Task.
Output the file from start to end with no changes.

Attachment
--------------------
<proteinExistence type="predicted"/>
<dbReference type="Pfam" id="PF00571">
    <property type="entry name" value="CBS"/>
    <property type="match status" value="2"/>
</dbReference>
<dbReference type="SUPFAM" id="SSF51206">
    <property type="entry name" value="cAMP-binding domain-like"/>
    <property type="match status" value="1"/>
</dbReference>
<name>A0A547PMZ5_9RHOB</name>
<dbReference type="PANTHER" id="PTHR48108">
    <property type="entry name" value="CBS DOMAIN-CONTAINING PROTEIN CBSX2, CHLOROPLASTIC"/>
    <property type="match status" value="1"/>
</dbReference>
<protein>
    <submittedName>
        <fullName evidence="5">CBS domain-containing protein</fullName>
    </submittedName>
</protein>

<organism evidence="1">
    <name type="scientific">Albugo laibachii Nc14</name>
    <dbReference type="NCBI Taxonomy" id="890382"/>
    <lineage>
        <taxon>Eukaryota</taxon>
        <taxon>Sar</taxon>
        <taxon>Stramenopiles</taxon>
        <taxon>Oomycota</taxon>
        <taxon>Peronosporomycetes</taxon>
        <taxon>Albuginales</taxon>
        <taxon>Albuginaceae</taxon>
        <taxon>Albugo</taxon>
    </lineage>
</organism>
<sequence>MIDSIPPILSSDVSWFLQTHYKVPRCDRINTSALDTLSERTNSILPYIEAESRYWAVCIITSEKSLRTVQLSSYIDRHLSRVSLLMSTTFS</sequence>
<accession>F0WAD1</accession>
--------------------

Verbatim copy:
<proteinExistence type="predicted"/>
<dbReference type="Pfam" id="PF00571">
    <property type="entry name" value="CBS"/>
    <property type="match status" value="2"/>
</dbReference>
<dbReference type="SUPFAM" id="SSF51206">
    <property type="entry name" value="cAMP-binding domain-like"/>
    <property type="match status" value="1"/>
</dbReference>
<name>A0A547PMZ5_9RHOB</name>
<dbReference type="PANTHER" id="PTHR48108">
    <property type="entry name" value="CBS DOMAIN-CONTAINING PROTEIN CBSX2, CHLOROPLASTIC"/>
    <property type="match status" value="1"/>
</dbReference>
<protein>
    <submittedName>
        <fullName evidence="5">CBS domain-containing protein</fullName>
    </submittedName>
</protein>

<organism evidence="1">
    <name type="scientific">Albugo laibachii Nc14</name>
    <dbReference type="NCBI Taxonomy" id="890382"/>
    <lineage>
        <taxon>Eukaryota</taxon>
        <taxon>Sar</taxon>
        <taxon>Stramenopiles</taxon>
        <taxon>Oomycota</taxon>
        <taxon>Peronosporomycetes</taxon>
        <taxon>Albuginales</taxon>
        <taxon>Albuginaceae</taxon>
        <taxon>Albugo</taxon>
    </lineage>
</organism>
<sequence>MIDSIPPILSSDVSWFLQTHYKVPRCDRINTSALDTLSERTNSILPYIEAESRYWAVCIITSEKSLRTVQLSSYIDRHLSRVSLLMSTTFS</sequence>
<accession>F0WAD1</accession>